Several recent studies have shown that green spaces help to mitigate the urban heat island effect, which is expected to worsen in cities in the coming years.
A recent Asian Scientist study found that due to global warming, Sydney’s urban temperatures may rise by up to 3.7 degrees Celsius by 2050.
Climate change and global warming are expected to cause summer months to be much hotter and drier in many locations, increasing the urban heat island effect in cities, which will feel more heat than rural areas.
To combat the rising temperatures, more green spaces, trees and bodies of water are needed as they can help to lower temperatures and provide shade.
Researchers are encouraging city planning officials to adopt new guidelines to help reduce the effect of imminently rising temperatures.
Creating Urban Greenscapes
In a preparatory campaign to green the city, Sydney has seen a surge in green wall installations.
“There is an absolute fascination with green roofs and walls at the moment,” says City of Sydney green space project officer Lucy Sharman.
Sydney currently has a 15.5 per cent green canopy cover, which the council hopes to increase to 23.5 per cent by 2030.
Melbourne has a 23 per cent cover with a projected target of 40 per cent by 2040.
Sharman says Sydney is on track to reach its target, but says more green roofs and walls need to be installed.
“The more people that move to Sydney and to Melbourne and to Brisbane and other big cities, the more we have to think creatively about our open space,” she says.
The Urban Heat Island Effect
The heat island effect happens because the array of structures within a city stores more heat than open ground. Additional heat is added due to urban surfaces hindering the cooling effect of evaporation.
The term is used to describe warming in a localised urban area, usually due to large amounts of urban development and dark coloured surfaces such as roads and roofs. Cities are often several degrees hotter than surrounding rural areas.
Ambient temperatures rise because the sun’s heat is absorbed rather than deflected. The wide use of car engines and air conditioners also contribute to the urban heat island effect.
How to Prevent the Urban Heat Island Effect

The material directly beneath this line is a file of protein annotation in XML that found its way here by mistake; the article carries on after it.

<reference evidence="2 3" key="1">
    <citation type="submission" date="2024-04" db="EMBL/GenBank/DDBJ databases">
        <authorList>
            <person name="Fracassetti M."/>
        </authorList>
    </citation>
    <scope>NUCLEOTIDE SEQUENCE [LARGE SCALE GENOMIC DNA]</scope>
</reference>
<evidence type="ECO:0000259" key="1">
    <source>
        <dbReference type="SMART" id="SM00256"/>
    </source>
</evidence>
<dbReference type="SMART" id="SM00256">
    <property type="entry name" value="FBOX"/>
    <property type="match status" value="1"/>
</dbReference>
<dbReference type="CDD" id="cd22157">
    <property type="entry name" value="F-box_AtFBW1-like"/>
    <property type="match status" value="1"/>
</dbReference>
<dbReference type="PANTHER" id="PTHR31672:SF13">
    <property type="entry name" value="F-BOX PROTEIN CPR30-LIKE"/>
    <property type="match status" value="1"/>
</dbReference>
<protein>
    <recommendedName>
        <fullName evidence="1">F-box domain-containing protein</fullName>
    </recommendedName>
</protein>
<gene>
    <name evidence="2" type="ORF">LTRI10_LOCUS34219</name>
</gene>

There are several things that landscape architects and laymen can do to reduce the effects of increasing temperatures.
- Conservation of large plots of vegetation – grass, shrubs and trees are all natural cooling mechanisms that need to be protected
- Maintain open green space – reduce the development of hard surfaces in favour of urban green space
- Cooling rooftop gardens – a living roof as opposed to a non-living roof is better for cooling the structure below, reducing the need for air conditioning within the home
- Increase vegetation cover across landscape – re-vegetate open space and agricultural land
- Light coloured roofing – light roofs reflect energy from the sun rather than absorbing the heat like dark roofs
- Street trees – the shade provided by trees onto roads and buildings can greatly decrease temperatures
- Landscaping – increasing vegetation on the north, east and west sides of a building blocks solar radiation and reduces heat
- Water sensitive urban design – promotes water retention and slows the movement of water over the landscape allowing vegetation to cool
New research from Portugal has shown that even small green spaces can help mitigate urban heat and enhance cooling down over night.
A neighbourhood garden in Lisbon was studied to see if small green spaces demonstrate cooling benefits and the results were positive. The 0.24-hectare plot of land in a densely populated area was monitored over six hot summer days and results showed temperatures within the garden were significantly cooler than other locations nearby.
On the hottest day of study, the temperature within the garden was 6.9 degrees cooler than areas surrounding.
Overall the study showed that the impact of the heat on human physiology was significantly lower within the garden, and can even be beneficial for an extended distance beyond the green space.
Implementation of Green Space
The results of implementing more green space into our cities have yet to be seen.
“We have yet to establish if land managers and decision makers will be prepared to trade-off the increased benefits of additional green space against potential costs. These costs include a reduction in the amount of developable land, maintenance costs, storm damage, and an increase in insects,” says David Byrne, a lecturer at the Gold Coast’s Griffith University.
Sharman says Sydney council is currently conducting a hard cost-benefit analysis and admits that cost is a major boundary to installing green roofs and walls.
“One of the biggest barriers to people putting in green walls is really understanding how much it is actually going to cost,” she says, “and exactly what benefits they’re going to get out of it,” she says.
Sustainability expert Professor Stuart White of the University of Technology Sydney says small urban green spaces are not going to fix the air quality issues of Sydney on their own, but says they can be “an important contributor” in that battle.
“If we look 20 or 30 years into the future, we hope we’d see a lot more of these spaces,” he says. “Then it would start to make a significant difference to the urban heat island effect and to the thermal efficiency of buildings.”